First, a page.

“If no forceful intervention policy is introduced, China’s fertility rate may become the lowest in the world,” the Global Times warned Tuesday, citing “demographers.”

“According to the existing data, in the next 10 years, the number of women aged 22 to 35, which is the childbearing period, will drop by more than 30 percent compared with the present data,” one of the experts in the report, Liang Jianzhang, said. “Without strong policy intervention, China’s newborn population is likely to fall below 10 million in the next few years, and its fertility rate will be lower than Japan’s, perhaps the lowest in the world.”

The Global Times predicted, again citing government-approved “experts,” that “there is no doubt that China will fully lift family planning policy in the near future to cope with the declining birth rate and China is likely to remove its family planning policy as early as this autumn.” The experts appeared to be referring to the two-child policy imposed on the nation’s Han ethnic minority, not the systematic sterilization of women of child-bearing age belonging to the ethnic Uyghur minority.

The newspaper also urged the government not simply to remove limits to expanding families, but to “subsidize” childbirth to encourage couples to conceive. Other government policies seemingly tied to efforts to increase the population include calls from Chinese lawmakers for more detailed sex education in schools and an increasingly hostile campaign to censor feminist opinions online, particularly those from women who reject being cornered into motherhood as a societal duty.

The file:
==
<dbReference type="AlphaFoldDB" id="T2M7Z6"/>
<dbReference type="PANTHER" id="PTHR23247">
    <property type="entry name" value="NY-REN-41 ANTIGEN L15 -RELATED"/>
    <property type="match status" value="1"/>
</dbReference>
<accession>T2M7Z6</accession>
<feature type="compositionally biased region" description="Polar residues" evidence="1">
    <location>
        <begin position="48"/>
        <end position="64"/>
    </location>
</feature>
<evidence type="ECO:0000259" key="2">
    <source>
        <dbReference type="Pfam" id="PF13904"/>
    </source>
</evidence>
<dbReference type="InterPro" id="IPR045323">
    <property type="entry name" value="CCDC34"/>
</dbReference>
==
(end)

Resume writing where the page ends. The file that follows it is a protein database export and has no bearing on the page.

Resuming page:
The Times also expressed concern about the nation’s shrinking labor force as older Chinese citizens retire and couples fail to have children.

“Chinese demographers said that the seventh population census results were released as China’s population development entered a critical turning point,” the newspaper warned, “with a rapidly aging population and a five-decade trend of population growth was about to end.”

China lost 40 million workers in its labor force between 2010 and 2020, according to the census. The Global Times nonetheless proclaimed that China maintained significant advantages in its market, “labor resources are still abundant,” and its aging population was still “energetic.”

The state news agency Xinhua urged a “rational” approach to the disastrous census results on Tuesday, reiterating the false claim that China had “eradicated absolute poverty with arduous efforts” and asserting that the totalitarian regime had the power and will to reverse the population collapse.

“China’s population growth is also of great significance to the world,” Xinhua contended. “With 400 million middle-income earners, China will further unlock its market potential and create greater demand for other countries. It will take a more active role in the international division of labor and share more opportunities for common development.”